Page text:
Right across denominational boundaries lay theology is dominated by negatives: the laity simply defined as the non-ordained, the alleged exclusion of the laity from full participation, the sole focus on what they cannot or should not do, and, above all, the total absence of an ecumenical lay theology.
In a unique approach, this volume sets out to find ways of overcoming these negatives so predominant in current lay theology. The author explores positions and perspectives put forward in Roman Catholic theology from Vatican II up to the present. These are compared and contrasted with concepts and suggestions of present-day Anglican Theology as well as with those of liberative theologies in Latin America and Asia. Rethinking the content, language, and metaphors of lay theology, in the final part of this volume the author proposes a new image for discussing the Church, a model focusing on the interdependence and collaboration of all the people in the Church. This is then used to sketch out the framework for a new type of lay theology. Imbedded in ecclesiology, in the concept of all believers together being the Church, the author endeavours to suggest a lay theology that is indeed positive, ecumenical and universal.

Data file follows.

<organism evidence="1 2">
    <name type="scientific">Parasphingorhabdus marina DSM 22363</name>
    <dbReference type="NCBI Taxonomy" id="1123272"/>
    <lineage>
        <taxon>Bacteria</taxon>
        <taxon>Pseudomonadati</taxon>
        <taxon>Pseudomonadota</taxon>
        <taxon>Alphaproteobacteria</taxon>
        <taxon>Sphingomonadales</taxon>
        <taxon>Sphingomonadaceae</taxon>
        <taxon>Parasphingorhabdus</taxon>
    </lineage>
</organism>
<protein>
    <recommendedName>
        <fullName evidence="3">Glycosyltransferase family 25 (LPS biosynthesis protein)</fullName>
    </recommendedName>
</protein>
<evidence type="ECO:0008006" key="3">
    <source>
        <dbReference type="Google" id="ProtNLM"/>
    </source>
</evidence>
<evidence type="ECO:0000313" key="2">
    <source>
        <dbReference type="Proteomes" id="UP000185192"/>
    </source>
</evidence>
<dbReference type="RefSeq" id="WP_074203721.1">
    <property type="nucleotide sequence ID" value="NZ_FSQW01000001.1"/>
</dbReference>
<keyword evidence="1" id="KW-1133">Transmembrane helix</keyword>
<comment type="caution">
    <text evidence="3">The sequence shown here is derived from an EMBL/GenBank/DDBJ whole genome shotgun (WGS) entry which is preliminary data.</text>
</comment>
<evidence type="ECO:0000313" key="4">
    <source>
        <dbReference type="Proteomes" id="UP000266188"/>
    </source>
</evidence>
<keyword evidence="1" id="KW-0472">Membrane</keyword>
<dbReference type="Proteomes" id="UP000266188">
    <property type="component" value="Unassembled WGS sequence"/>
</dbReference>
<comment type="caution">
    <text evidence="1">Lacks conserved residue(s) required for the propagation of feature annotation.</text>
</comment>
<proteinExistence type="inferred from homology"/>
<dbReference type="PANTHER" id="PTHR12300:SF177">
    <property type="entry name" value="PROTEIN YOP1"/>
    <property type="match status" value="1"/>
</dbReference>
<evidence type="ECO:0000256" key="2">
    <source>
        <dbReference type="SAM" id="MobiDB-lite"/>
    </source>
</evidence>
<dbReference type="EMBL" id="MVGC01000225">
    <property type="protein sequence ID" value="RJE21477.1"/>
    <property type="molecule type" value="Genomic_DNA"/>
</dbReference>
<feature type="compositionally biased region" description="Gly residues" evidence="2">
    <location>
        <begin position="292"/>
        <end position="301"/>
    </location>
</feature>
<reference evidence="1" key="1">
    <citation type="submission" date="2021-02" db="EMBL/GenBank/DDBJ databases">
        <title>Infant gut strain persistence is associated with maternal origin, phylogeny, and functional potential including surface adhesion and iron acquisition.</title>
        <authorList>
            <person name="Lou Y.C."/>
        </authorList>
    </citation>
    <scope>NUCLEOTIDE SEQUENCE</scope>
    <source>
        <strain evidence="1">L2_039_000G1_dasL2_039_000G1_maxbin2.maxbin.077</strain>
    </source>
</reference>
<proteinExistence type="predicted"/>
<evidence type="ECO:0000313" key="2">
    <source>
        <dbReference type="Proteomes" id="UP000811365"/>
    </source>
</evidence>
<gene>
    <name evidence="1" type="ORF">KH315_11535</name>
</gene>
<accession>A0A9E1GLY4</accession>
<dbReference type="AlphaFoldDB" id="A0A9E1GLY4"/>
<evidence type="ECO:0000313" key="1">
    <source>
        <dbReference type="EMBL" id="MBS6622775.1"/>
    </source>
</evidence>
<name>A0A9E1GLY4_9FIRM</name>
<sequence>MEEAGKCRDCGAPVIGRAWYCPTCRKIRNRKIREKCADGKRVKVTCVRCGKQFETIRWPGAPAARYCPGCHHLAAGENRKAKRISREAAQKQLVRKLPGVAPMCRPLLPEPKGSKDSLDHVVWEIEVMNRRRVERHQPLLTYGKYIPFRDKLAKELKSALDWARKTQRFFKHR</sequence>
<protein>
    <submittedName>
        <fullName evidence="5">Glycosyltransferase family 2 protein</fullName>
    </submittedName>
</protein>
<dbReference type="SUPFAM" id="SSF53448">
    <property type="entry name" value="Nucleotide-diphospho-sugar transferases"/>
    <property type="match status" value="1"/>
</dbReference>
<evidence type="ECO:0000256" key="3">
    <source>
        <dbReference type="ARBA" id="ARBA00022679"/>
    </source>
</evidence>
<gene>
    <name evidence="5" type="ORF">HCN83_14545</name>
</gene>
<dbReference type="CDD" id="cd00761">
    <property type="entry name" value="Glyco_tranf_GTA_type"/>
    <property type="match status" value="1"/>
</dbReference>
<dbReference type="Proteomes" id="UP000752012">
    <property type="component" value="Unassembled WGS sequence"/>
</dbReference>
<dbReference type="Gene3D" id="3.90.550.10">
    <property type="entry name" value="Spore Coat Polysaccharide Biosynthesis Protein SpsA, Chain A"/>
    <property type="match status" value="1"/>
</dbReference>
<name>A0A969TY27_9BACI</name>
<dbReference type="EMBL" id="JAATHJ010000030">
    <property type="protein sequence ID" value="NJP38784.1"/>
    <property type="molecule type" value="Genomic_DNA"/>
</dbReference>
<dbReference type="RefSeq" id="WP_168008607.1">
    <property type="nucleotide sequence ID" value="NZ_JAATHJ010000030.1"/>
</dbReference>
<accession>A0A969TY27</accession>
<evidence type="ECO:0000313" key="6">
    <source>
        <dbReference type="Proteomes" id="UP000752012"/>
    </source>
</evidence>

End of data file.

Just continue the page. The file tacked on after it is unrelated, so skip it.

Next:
Oxford, Bern, Berlin, Bruxelles, Frankfurt am Main, New York, Wien, 2006. 401 pp.
Contents: Point of Departure, General Perspective and Framework – A Theology of the Laity in the Light of Scripture - Some
Key Aspects – Laity and the C(o)urse of History – Questions and Perspectives - First Results – The Laity in the Documents
of Vatican II – Paul VI – John Paul II – Unofficial Positions - ‘Non-Roman’ Roman Catholic Views – An Anglican Perspective
on the Laity – Anglicanism and Laity: Individual Positions and Perspectives – Anglicans and Roman Catholics in Dialogue –
The Perspectives and Challenges of Latin America, Africa and Asia to Lay Theology – Ecclesiological Aspects of the Laity in
Liberative Theologies – The People of God: Towards a Positive Definition of the Laity – Some Suggestions for a Different Theology
of the Laity – Consequences: Some Perspectives – A Biblical Vision of Being the Church.